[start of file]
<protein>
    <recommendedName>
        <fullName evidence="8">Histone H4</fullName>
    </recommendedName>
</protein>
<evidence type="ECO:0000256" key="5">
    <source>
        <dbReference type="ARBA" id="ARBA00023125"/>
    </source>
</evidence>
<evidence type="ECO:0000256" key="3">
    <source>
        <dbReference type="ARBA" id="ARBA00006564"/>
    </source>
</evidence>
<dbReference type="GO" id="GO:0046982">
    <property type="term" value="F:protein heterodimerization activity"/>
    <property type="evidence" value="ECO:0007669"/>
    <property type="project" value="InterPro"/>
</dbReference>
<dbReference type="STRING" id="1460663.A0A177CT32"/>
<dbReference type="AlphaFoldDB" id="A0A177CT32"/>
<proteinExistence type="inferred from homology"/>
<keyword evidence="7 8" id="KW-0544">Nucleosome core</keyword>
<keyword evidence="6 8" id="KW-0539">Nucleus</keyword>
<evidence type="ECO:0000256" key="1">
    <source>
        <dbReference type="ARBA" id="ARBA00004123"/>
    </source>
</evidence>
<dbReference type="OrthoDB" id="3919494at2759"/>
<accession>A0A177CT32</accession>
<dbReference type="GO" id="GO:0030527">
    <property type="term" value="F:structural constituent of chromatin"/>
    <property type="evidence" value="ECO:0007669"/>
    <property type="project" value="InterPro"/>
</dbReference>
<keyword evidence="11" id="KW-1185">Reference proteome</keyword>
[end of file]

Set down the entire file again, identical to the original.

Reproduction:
<protein>
    <recommendedName>
        <fullName evidence="8">Histone H4</fullName>
    </recommendedName>
</protein>
<evidence type="ECO:0000256" key="5">
    <source>
        <dbReference type="ARBA" id="ARBA00023125"/>
    </source>
</evidence>
<evidence type="ECO:0000256" key="3">
    <source>
        <dbReference type="ARBA" id="ARBA00006564"/>
    </source>
</evidence>
<dbReference type="GO" id="GO:0046982">
    <property type="term" value="F:protein heterodimerization activity"/>
    <property type="evidence" value="ECO:0007669"/>
    <property type="project" value="InterPro"/>
</dbReference>
<dbReference type="STRING" id="1460663.A0A177CT32"/>
<dbReference type="AlphaFoldDB" id="A0A177CT32"/>
<proteinExistence type="inferred from homology"/>
<keyword evidence="7 8" id="KW-0544">Nucleosome core</keyword>
<keyword evidence="6 8" id="KW-0539">Nucleus</keyword>
<evidence type="ECO:0000256" key="1">
    <source>
        <dbReference type="ARBA" id="ARBA00004123"/>
    </source>
</evidence>
<dbReference type="OrthoDB" id="3919494at2759"/>
<accession>A0A177CT32</accession>
<dbReference type="GO" id="GO:0030527">
    <property type="term" value="F:structural constituent of chromatin"/>
    <property type="evidence" value="ECO:0007669"/>
    <property type="project" value="InterPro"/>
</dbReference>
<keyword evidence="11" id="KW-1185">Reference proteome</keyword>